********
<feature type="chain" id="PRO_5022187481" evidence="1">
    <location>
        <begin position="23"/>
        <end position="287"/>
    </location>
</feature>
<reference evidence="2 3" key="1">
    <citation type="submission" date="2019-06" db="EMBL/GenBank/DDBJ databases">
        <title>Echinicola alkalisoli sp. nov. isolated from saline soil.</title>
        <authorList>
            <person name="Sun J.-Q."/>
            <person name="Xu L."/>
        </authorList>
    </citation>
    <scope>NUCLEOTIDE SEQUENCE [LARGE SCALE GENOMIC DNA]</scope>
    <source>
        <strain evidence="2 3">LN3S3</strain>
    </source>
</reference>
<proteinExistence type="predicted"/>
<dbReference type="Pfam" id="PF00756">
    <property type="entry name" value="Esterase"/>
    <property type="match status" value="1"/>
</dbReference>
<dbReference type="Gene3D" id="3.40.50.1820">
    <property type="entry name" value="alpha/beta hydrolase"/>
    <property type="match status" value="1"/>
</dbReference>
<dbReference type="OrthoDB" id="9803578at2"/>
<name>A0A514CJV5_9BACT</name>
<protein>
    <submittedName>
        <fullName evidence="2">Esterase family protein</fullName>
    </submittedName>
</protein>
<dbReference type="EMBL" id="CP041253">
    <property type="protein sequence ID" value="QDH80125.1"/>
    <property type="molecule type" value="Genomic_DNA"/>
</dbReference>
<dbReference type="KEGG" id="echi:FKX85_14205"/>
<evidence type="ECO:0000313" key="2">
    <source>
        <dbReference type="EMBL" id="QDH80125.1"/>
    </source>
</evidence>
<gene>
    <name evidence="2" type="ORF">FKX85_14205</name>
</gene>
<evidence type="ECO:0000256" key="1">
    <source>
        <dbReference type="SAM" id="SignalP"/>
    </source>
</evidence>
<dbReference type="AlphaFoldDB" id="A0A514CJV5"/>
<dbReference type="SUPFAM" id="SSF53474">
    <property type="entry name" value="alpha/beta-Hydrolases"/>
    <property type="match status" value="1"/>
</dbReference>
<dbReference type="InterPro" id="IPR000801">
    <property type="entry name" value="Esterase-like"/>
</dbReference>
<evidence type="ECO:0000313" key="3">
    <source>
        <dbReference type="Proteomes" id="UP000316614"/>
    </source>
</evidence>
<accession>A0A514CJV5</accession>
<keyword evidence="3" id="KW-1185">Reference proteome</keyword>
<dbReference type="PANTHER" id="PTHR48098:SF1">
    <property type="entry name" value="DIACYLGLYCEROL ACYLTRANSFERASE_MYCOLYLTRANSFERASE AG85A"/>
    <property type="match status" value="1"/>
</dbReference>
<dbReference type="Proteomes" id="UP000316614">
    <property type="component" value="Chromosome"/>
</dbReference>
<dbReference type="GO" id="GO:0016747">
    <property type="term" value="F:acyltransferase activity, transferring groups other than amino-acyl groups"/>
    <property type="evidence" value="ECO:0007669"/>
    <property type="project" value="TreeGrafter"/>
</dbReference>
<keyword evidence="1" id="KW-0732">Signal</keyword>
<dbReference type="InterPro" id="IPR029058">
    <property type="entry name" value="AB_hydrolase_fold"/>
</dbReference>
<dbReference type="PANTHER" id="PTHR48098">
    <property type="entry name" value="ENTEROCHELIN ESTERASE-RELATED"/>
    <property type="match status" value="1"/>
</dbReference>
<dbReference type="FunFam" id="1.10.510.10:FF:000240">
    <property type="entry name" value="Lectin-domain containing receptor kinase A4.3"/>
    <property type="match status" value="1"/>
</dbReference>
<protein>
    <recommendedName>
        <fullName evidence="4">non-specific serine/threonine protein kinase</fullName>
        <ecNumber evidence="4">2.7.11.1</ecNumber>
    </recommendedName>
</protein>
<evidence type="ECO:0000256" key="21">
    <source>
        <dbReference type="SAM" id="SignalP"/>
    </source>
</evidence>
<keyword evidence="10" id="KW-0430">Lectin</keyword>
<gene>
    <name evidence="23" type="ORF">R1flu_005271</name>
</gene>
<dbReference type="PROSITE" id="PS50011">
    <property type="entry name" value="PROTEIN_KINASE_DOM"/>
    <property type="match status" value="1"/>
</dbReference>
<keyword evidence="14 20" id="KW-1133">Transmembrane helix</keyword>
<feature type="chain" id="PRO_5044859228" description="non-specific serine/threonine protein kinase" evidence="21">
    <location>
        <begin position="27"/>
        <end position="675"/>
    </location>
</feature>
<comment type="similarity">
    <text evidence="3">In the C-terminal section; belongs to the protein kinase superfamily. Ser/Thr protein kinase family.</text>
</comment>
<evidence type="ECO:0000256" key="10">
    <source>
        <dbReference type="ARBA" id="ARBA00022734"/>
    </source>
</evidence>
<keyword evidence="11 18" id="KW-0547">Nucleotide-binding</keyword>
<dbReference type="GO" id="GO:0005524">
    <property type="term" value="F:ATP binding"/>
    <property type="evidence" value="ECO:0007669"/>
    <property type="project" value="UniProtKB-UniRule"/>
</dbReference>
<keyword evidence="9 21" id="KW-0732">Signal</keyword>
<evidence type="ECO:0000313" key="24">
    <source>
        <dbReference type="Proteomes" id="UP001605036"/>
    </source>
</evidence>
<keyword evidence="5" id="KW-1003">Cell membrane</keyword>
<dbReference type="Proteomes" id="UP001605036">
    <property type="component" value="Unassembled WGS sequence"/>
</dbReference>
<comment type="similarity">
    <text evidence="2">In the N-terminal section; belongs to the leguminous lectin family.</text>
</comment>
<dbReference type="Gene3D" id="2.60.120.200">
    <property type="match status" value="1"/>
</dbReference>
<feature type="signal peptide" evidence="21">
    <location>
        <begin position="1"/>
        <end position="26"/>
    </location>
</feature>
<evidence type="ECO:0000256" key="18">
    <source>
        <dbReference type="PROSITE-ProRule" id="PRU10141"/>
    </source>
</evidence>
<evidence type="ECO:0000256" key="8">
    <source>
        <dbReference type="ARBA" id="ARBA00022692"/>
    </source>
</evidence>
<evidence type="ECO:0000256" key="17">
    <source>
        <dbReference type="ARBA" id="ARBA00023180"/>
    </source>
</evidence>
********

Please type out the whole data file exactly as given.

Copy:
<feature type="chain" id="PRO_5022187481" evidence="1">
    <location>
        <begin position="23"/>
        <end position="287"/>
    </location>
</feature>
<reference evidence="2 3" key="1">
    <citation type="submission" date="2019-06" db="EMBL/GenBank/DDBJ databases">
        <title>Echinicola alkalisoli sp. nov. isolated from saline soil.</title>
        <authorList>
            <person name="Sun J.-Q."/>
            <person name="Xu L."/>
        </authorList>
    </citation>
    <scope>NUCLEOTIDE SEQUENCE [LARGE SCALE GENOMIC DNA]</scope>
    <source>
        <strain evidence="2 3">LN3S3</strain>
    </source>
</reference>
<proteinExistence type="predicted"/>
<dbReference type="Pfam" id="PF00756">
    <property type="entry name" value="Esterase"/>
    <property type="match status" value="1"/>
</dbReference>
<dbReference type="Gene3D" id="3.40.50.1820">
    <property type="entry name" value="alpha/beta hydrolase"/>
    <property type="match status" value="1"/>
</dbReference>
<dbReference type="OrthoDB" id="9803578at2"/>
<name>A0A514CJV5_9BACT</name>
<protein>
    <submittedName>
        <fullName evidence="2">Esterase family protein</fullName>
    </submittedName>
</protein>
<dbReference type="EMBL" id="CP041253">
    <property type="protein sequence ID" value="QDH80125.1"/>
    <property type="molecule type" value="Genomic_DNA"/>
</dbReference>
<dbReference type="KEGG" id="echi:FKX85_14205"/>
<evidence type="ECO:0000313" key="2">
    <source>
        <dbReference type="EMBL" id="QDH80125.1"/>
    </source>
</evidence>
<gene>
    <name evidence="2" type="ORF">FKX85_14205</name>
</gene>
<evidence type="ECO:0000256" key="1">
    <source>
        <dbReference type="SAM" id="SignalP"/>
    </source>
</evidence>
<dbReference type="AlphaFoldDB" id="A0A514CJV5"/>
<dbReference type="SUPFAM" id="SSF53474">
    <property type="entry name" value="alpha/beta-Hydrolases"/>
    <property type="match status" value="1"/>
</dbReference>
<dbReference type="InterPro" id="IPR000801">
    <property type="entry name" value="Esterase-like"/>
</dbReference>
<evidence type="ECO:0000313" key="3">
    <source>
        <dbReference type="Proteomes" id="UP000316614"/>
    </source>
</evidence>
<accession>A0A514CJV5</accession>
<keyword evidence="3" id="KW-1185">Reference proteome</keyword>
<dbReference type="PANTHER" id="PTHR48098:SF1">
    <property type="entry name" value="DIACYLGLYCEROL ACYLTRANSFERASE_MYCOLYLTRANSFERASE AG85A"/>
    <property type="match status" value="1"/>
</dbReference>
<dbReference type="Proteomes" id="UP000316614">
    <property type="component" value="Chromosome"/>
</dbReference>
<dbReference type="GO" id="GO:0016747">
    <property type="term" value="F:acyltransferase activity, transferring groups other than amino-acyl groups"/>
    <property type="evidence" value="ECO:0007669"/>
    <property type="project" value="TreeGrafter"/>
</dbReference>
<keyword evidence="1" id="KW-0732">Signal</keyword>
<dbReference type="InterPro" id="IPR029058">
    <property type="entry name" value="AB_hydrolase_fold"/>
</dbReference>
<dbReference type="PANTHER" id="PTHR48098">
    <property type="entry name" value="ENTEROCHELIN ESTERASE-RELATED"/>
    <property type="match status" value="1"/>
</dbReference>
<dbReference type="FunFam" id="1.10.510.10:FF:000240">
    <property type="entry name" value="Lectin-domain containing receptor kinase A4.3"/>
    <property type="match status" value="1"/>
</dbReference>
<protein>
    <recommendedName>
        <fullName evidence="4">non-specific serine/threonine protein kinase</fullName>
        <ecNumber evidence="4">2.7.11.1</ecNumber>
    </recommendedName>
</protein>
<evidence type="ECO:0000256" key="21">
    <source>
        <dbReference type="SAM" id="SignalP"/>
    </source>
</evidence>
<keyword evidence="10" id="KW-0430">Lectin</keyword>
<gene>
    <name evidence="23" type="ORF">R1flu_005271</name>
</gene>
<dbReference type="PROSITE" id="PS50011">
    <property type="entry name" value="PROTEIN_KINASE_DOM"/>
    <property type="match status" value="1"/>
</dbReference>
<keyword evidence="14 20" id="KW-1133">Transmembrane helix</keyword>
<feature type="chain" id="PRO_5044859228" description="non-specific serine/threonine protein kinase" evidence="21">
    <location>
        <begin position="27"/>
        <end position="675"/>
    </location>
</feature>
<comment type="similarity">
    <text evidence="3">In the C-terminal section; belongs to the protein kinase superfamily. Ser/Thr protein kinase family.</text>
</comment>
<evidence type="ECO:0000256" key="10">
    <source>
        <dbReference type="ARBA" id="ARBA00022734"/>
    </source>
</evidence>
<keyword evidence="11 18" id="KW-0547">Nucleotide-binding</keyword>
<dbReference type="GO" id="GO:0005524">
    <property type="term" value="F:ATP binding"/>
    <property type="evidence" value="ECO:0007669"/>
    <property type="project" value="UniProtKB-UniRule"/>
</dbReference>
<keyword evidence="9 21" id="KW-0732">Signal</keyword>
<evidence type="ECO:0000313" key="24">
    <source>
        <dbReference type="Proteomes" id="UP001605036"/>
    </source>
</evidence>
<keyword evidence="5" id="KW-1003">Cell membrane</keyword>
<dbReference type="Proteomes" id="UP001605036">
    <property type="component" value="Unassembled WGS sequence"/>
</dbReference>
<comment type="similarity">
    <text evidence="2">In the N-terminal section; belongs to the leguminous lectin family.</text>
</comment>
<dbReference type="Gene3D" id="2.60.120.200">
    <property type="match status" value="1"/>
</dbReference>
<feature type="signal peptide" evidence="21">
    <location>
        <begin position="1"/>
        <end position="26"/>
    </location>
</feature>
<evidence type="ECO:0000256" key="18">
    <source>
        <dbReference type="PROSITE-ProRule" id="PRU10141"/>
    </source>
</evidence>
<evidence type="ECO:0000256" key="8">
    <source>
        <dbReference type="ARBA" id="ARBA00022692"/>
    </source>
</evidence>
<evidence type="ECO:0000256" key="17">
    <source>
        <dbReference type="ARBA" id="ARBA00023180"/>
    </source>
</evidence>